Background: Perioperative myocardial ischemia is the single most important potentially reversible risk factor for mortality and cardiovascular complications after noncardiac surgery. Although more than 1 million patients have such complications annually, there is no effective preventive therapy.
Methods: We performed a randomized, double-blind, placebo-controlled trial to compare the effect of atenolol with that of a placebo on overall survival and cardiovascular morbidity in patients with or at risk for coronary artery disease who were undergoing noncardiac surgery. Atenolol was given intravenously before and immediately after surgery and orally thereafter for the duration of hospitalization. Patients were followed over the subsequent two years.
Results: A total of 200 patients were enrolled. Ninety-nine were assigned to the atenolol group, and 101 to the placebo group. One hundred ninety-four patients survived to be discharged from the hospital, and 192 of these were followed for two years. Overall mortality after discharge from the hospital was significantly lower among the atenolol-treated patients than among those who were given placebo over the six months following hospital discharge (0 vs. 8 percent, P<0.001), over the first year (3 percent vs. 14 percent, P=0.005), and over two years (10 percent vs. 21 percent, P=0.019). The principal effect was a reduction in deaths from cardiac causes during the first six to eight months. Combined cardiovascular outcomes were similarly reduced among the atenolol-treated patients; event-free survival throughout the two-year study period was 68 percent in the placebo group and 83 percent in the atenolol group (P=0.008).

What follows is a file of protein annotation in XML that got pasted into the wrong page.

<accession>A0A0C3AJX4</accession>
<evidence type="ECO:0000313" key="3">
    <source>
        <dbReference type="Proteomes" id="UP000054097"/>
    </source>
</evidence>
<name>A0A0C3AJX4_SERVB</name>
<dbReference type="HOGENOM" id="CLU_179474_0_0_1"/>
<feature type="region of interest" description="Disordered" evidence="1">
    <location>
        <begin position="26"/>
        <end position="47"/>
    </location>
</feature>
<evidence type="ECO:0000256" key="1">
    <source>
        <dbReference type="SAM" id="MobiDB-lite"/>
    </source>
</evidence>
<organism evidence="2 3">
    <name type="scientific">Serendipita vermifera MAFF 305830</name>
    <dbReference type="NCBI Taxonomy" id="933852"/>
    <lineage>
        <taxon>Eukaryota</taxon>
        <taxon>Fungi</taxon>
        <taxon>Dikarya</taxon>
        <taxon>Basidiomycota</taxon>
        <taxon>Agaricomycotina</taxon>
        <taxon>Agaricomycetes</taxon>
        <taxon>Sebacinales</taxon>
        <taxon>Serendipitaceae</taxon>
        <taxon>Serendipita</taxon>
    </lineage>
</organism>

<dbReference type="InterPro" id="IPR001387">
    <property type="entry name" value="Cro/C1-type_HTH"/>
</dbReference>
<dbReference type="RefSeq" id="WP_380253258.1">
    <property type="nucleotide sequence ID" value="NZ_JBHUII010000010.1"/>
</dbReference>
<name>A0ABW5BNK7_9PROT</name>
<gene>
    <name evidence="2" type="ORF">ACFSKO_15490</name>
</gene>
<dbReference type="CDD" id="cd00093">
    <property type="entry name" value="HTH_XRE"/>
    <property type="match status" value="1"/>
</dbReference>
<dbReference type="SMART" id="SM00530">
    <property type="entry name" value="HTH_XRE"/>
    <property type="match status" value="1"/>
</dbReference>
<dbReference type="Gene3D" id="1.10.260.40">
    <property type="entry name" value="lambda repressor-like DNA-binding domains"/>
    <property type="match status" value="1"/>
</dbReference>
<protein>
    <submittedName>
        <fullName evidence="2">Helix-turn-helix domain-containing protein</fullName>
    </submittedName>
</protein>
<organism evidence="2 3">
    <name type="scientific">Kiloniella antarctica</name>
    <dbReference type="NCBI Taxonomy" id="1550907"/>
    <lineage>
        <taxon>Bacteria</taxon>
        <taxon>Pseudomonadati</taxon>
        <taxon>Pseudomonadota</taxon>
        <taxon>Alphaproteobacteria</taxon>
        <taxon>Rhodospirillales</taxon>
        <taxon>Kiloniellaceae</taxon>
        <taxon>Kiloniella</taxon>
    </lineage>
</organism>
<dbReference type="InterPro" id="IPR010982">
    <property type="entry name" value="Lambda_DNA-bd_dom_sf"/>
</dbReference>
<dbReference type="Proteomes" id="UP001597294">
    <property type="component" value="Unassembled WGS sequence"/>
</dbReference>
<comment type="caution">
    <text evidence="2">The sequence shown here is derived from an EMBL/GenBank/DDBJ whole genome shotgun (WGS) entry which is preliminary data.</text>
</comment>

Conclusions: In patients who have or are at risk for coronary artery disease who must undergo noncardiac surgery, treatment with atenolol during hospitalization can reduce mortality and the incidence of cardiovascular complications for as long as two years after surgery.